Doomsday planes hover as Trump tests positive for COVID-19
On the morning of October 2, 2020, the President of the United States Donald Trump announced he tested positive for coronavirus COVID-19, along with the First Lady Melania Trump. Two U.S. Navy E-6B Mercury aircraft, colloquially known as the “Doomsday planes”, were already in the skies. The timing of the flights, however, was "purely coincidental", according to the U.S. military.
The E-6B fleet, composed of 16 aircraft, is operated by Fleet Air Reconnaissance Squadron 3 (VQ-3), VQ-4, and VQ-7 of the U.S. Navy. Most of it is based at Tinker Air Force Base, Oklahoma, which has the particularity to be halfway from both the Pacific and the Atlantic Oceans. And this is where one E-6B took off from, shortly before Donald Trump announced testing positive to COVID-19. A second one took off from the west coast, probably from Travis Air Force Base in California.
Donald Trump was most likely exposed to the virus onboard Air Force One through his aide Hope Hicks, who flew with him to participate in the debate against Joe Biden on September 29, 2020. The Counselor to the President had tested positive hours before Trump’s positive results were made public.
The two concurring events raised concerns on social media. However, the timing of the flights was "purely coincidental," as a U.S. Strategic Command spokesman told Fox News. With such a critical mission, at least one E-6B Mercury aircraft is flown on a near-daily basis to ensure maximum preparedness. Most of the time, the "Doomsday plane" flies with its transponder on, making it easily trackable on any open flight data platform.
The United States Navy's "Doomsday plane"
Like the E-3 Sentry, the E-6B Mercury is based on the Boeing's 707-320 airliner. Its purpose is to carry out the “Take Charge And Move Out” (TACAMO) mission, which means ensuring the communication relay between on one side the Pentagon, the White House, the U.S. Navy bases, and on the other side the Ohio submarines in charge of carrying out the first nuclear strikes with their submarine-launched ballistic missiles (SLBM), in the event of a thermonuclear conflict outbreak. Submarines are part of the United States' nuclear-deterrent triad, along with strategic bombers and intercontinental ballistic missiles.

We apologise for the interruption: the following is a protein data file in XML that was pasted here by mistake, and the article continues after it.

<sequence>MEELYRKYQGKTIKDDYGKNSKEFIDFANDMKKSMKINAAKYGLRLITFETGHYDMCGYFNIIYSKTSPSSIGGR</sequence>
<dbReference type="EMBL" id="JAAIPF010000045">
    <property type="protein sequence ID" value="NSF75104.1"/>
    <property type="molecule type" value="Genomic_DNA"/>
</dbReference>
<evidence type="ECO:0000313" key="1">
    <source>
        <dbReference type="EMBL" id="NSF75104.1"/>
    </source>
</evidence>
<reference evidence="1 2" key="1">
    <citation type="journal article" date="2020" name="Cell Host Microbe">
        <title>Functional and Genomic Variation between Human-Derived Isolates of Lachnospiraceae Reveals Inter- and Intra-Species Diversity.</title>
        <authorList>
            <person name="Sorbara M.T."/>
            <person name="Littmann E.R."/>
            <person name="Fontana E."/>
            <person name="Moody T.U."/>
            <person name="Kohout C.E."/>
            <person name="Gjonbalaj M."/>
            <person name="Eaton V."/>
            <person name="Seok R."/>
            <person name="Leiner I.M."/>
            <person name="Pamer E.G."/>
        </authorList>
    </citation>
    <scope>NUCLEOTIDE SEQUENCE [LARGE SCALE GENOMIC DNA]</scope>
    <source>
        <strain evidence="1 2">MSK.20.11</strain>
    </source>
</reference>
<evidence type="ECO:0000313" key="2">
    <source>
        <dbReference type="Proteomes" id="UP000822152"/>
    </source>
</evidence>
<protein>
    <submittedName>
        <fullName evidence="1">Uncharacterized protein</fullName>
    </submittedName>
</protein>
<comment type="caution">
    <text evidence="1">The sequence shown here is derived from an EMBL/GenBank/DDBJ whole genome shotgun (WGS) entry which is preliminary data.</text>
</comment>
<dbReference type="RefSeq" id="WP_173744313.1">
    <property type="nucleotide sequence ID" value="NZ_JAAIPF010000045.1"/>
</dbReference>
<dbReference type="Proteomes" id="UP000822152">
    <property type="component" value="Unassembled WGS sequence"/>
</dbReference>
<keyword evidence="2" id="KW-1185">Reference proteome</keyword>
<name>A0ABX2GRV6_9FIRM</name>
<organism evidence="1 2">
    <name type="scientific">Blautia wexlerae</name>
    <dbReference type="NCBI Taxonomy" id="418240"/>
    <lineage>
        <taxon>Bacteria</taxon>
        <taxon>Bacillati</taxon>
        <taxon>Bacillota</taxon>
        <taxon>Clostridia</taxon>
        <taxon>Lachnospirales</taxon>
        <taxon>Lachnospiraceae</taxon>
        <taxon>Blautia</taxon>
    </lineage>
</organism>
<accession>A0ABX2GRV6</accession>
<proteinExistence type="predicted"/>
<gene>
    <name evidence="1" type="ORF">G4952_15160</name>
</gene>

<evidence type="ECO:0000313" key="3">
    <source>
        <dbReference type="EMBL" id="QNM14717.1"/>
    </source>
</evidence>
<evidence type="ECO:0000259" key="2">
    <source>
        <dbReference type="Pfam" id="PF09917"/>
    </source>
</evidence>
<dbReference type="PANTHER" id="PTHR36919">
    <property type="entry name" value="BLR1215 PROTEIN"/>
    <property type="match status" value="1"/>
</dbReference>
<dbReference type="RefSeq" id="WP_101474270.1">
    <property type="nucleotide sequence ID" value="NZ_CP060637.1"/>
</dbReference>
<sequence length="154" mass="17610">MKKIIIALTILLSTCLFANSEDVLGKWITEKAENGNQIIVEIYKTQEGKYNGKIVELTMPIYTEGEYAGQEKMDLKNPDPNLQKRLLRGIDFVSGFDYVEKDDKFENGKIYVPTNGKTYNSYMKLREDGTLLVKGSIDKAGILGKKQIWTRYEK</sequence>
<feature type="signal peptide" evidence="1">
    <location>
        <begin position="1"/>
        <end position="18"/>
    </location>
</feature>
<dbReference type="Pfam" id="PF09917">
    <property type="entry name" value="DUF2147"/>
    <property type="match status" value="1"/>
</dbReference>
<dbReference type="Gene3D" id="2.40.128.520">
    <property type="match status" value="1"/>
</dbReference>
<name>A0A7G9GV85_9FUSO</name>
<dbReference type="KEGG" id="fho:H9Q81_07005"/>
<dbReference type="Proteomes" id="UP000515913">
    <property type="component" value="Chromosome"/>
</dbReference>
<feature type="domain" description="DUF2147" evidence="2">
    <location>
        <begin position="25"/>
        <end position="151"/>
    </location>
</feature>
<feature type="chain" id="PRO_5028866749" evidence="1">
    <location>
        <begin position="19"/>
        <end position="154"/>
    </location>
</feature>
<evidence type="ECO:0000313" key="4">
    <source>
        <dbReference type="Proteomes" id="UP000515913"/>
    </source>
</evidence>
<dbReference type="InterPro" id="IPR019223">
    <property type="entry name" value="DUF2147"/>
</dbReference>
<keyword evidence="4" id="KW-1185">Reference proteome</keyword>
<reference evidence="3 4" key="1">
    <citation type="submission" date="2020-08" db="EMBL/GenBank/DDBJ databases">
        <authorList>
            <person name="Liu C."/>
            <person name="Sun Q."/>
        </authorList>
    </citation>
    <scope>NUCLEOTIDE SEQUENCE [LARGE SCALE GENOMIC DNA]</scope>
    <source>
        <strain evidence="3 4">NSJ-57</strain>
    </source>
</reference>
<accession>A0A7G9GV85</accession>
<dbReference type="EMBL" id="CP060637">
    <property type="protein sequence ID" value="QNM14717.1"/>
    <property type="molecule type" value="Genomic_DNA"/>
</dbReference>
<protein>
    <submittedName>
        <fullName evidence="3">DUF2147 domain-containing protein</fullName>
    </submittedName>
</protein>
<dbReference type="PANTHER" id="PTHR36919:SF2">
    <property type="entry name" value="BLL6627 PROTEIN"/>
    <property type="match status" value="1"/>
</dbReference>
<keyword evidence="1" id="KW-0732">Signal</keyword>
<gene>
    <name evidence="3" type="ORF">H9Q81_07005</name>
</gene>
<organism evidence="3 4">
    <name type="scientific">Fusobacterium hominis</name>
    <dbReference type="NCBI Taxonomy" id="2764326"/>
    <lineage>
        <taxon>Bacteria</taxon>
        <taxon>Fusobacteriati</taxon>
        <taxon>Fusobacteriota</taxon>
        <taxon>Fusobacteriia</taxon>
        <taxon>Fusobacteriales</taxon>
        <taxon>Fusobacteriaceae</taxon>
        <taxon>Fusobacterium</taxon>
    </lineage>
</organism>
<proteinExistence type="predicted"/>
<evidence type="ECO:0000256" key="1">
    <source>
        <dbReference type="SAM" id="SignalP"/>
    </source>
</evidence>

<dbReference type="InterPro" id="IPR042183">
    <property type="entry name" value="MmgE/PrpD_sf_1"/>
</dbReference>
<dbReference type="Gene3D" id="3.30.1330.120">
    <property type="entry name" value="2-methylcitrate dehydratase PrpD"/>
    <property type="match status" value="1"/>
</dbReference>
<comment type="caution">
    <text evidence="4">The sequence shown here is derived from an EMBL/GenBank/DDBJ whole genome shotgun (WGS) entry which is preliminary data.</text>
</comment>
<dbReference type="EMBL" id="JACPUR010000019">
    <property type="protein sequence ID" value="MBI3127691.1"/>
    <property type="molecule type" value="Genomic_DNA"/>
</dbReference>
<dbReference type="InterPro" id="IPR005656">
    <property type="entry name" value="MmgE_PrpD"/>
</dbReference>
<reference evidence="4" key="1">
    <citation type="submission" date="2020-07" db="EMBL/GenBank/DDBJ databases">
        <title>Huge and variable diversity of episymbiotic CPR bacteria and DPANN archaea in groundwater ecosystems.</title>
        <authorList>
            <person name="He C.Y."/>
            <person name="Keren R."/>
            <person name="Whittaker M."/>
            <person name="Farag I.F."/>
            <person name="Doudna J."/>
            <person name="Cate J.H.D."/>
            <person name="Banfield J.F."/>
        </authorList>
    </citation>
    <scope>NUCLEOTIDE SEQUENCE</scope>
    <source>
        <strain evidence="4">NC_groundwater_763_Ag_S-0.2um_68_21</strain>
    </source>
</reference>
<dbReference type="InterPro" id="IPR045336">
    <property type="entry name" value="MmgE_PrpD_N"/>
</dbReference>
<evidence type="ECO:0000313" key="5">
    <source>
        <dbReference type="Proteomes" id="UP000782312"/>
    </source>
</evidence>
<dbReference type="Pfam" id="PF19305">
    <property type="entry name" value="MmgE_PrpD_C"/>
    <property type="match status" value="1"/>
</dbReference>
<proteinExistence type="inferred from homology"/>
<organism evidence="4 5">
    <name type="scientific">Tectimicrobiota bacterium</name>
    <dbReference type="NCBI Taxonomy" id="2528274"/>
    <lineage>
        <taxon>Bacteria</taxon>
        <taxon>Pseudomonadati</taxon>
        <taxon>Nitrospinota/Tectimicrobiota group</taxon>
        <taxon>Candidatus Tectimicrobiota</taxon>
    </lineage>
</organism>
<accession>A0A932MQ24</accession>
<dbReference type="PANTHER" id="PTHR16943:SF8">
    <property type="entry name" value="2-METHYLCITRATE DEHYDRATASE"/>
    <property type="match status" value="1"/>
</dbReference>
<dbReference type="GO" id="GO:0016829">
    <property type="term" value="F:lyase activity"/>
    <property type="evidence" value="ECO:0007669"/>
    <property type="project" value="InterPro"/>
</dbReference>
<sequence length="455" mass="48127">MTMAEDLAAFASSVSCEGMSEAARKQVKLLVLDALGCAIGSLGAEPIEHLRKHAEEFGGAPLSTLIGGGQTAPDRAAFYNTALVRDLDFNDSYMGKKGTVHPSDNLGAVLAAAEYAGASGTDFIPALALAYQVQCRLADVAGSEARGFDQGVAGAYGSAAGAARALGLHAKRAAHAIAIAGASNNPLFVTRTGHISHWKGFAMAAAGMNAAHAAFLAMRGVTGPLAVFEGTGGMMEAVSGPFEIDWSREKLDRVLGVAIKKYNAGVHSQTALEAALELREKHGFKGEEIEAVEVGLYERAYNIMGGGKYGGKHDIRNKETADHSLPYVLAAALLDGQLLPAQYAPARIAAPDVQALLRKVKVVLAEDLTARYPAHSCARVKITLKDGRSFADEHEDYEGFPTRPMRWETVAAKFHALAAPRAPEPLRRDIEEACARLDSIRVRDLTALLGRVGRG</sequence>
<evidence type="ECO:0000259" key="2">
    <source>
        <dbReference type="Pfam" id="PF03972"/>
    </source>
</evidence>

With such a role, the Boeing E-6B Mercury is designed to survive the electromagnetic pulse of a nuclear explosion. Its communication system includes a double encrypted communications system Very Low Frequency and Very Very Low Frequency (VLF/VVLF) system that allows talking with immersed submarines within a radius of 150 to 200 kilometers (95 to 125 miles).
Thanks to the support of tankers for aerial refueling, it can stay in the sky for up to 29 flight hours. In many regards, the E-6B Mercury is the Navy equivalent of the E-4A Nightwatch, the National Operations Airborne Center of the United States Air Force (USAF).
Update: The article was modified to make clear that the flights were in no way exceptional.
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